How did you get your agent—and your publishing deal?

My poem was shared by many celebrities at first, one of those celebrities being the amazing author Anne Rice. My dad reached out to her thanking her for sharing my poem and to ask her advice on how to copywrite it to protect it. Turns out it was Anne Rice’s personal assistant at the time, also an author and comic strip creator Becket, that had shared it to her social media accounts. He really loved my poem as he was also very close to someone on the spectrum. He was kind enough to send my poem to his agent, Naomi Davis, who fell in love with my poem and signed me to a contract. She then worked for 4 years, teamed me up with her other client, Roz MacLean, and finally got a publishing deal with Schiffer Publishing.


I’ve heard you have an important mission for your books. Can you talk about what that is and why it’s important to you?

My mission is and always will be autism acceptance and anti-bullying. Since I’m autistic and was bullied almost my entire life, I don’t want other kids going through what I went through. With the help of the NAA, I created the hashtag #oddtoo, so that people could share their own stories on how they feel different and why that’s a great thing!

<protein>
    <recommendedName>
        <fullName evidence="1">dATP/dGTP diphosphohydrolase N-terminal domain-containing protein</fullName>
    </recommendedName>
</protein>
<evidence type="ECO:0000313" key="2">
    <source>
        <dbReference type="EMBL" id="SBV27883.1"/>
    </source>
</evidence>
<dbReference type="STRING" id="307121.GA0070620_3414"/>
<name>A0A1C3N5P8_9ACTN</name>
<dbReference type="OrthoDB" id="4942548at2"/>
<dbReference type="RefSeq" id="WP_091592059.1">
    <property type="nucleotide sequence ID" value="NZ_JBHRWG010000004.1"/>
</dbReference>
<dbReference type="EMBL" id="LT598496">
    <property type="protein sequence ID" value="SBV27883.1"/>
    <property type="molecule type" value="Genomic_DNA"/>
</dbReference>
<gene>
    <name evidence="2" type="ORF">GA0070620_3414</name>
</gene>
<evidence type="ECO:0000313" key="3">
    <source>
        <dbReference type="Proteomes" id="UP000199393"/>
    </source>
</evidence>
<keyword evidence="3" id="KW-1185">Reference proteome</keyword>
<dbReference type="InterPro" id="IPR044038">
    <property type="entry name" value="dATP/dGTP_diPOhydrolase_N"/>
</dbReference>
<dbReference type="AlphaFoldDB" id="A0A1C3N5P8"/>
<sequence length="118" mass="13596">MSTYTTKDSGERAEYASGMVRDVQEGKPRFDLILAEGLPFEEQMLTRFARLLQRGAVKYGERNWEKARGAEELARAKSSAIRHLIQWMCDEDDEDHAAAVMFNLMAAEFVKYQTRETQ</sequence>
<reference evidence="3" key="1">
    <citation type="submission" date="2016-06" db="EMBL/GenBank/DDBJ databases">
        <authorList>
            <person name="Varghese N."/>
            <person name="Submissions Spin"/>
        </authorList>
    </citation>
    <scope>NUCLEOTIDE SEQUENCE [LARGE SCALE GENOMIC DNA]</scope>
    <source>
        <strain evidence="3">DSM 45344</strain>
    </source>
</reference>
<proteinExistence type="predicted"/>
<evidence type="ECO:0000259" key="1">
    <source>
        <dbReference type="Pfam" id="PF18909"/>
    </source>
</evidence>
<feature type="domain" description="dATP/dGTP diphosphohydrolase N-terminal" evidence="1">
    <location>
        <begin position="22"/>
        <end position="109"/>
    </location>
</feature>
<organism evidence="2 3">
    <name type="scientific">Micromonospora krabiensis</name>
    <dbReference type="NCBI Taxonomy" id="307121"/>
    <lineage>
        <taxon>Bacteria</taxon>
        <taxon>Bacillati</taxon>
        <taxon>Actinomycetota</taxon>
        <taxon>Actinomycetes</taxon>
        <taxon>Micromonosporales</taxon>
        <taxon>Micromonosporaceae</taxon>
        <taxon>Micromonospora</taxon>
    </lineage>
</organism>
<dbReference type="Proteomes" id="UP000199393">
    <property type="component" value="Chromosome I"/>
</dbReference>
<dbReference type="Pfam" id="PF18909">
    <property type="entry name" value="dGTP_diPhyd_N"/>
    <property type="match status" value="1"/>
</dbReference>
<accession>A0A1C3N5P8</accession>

I know you attend school and work a part time job. When do you find time to write? Do you have any tips for other teen writers?

I write when I am inspired to write. After my poem went viral, I hardly wrote anything. I wrote a small poem here and there, but nothing worth sharing. It wasn’t until about 4 years later that I was inspired to write a new series of children’s books about my pet snake, Monty. The stories, that are currently being shopped by my agent, are about a corn snake that wishes he was different in order to be loved. But he finds out that he just needs to be himself and not change a thing. I really hope they get published. The main character, my snake Monty, is really sharing a story about how I felt growing up. So as far as advice, I’d say write about things you know about. Things you are passionate about, from the heart.

What are you reading now?

I’m not reading anything right now. I’m really into anime and watching tons of that. But books that I’ve read that I still enjoy today are Meanwhile, a choose your own adventure book that has 3856 possibilities, the Geronimo Stilton Series, and the book Crush by Svetlana Chmakova (a teenage romance book that’s made for teenage kids).

About the author

Benjamin GirouxBenjamin Giroux, author of the children’s book I Am Odd, I Am New,  has been featured on many websites, in the Huffington Post, and on the Today Show and Good Morning America. He was named Poet Laureate of Plattsburgh, New York, and has also been the face of the National Autism Association’s antibullying campaign. His poem has been translated into more than 20 different languages.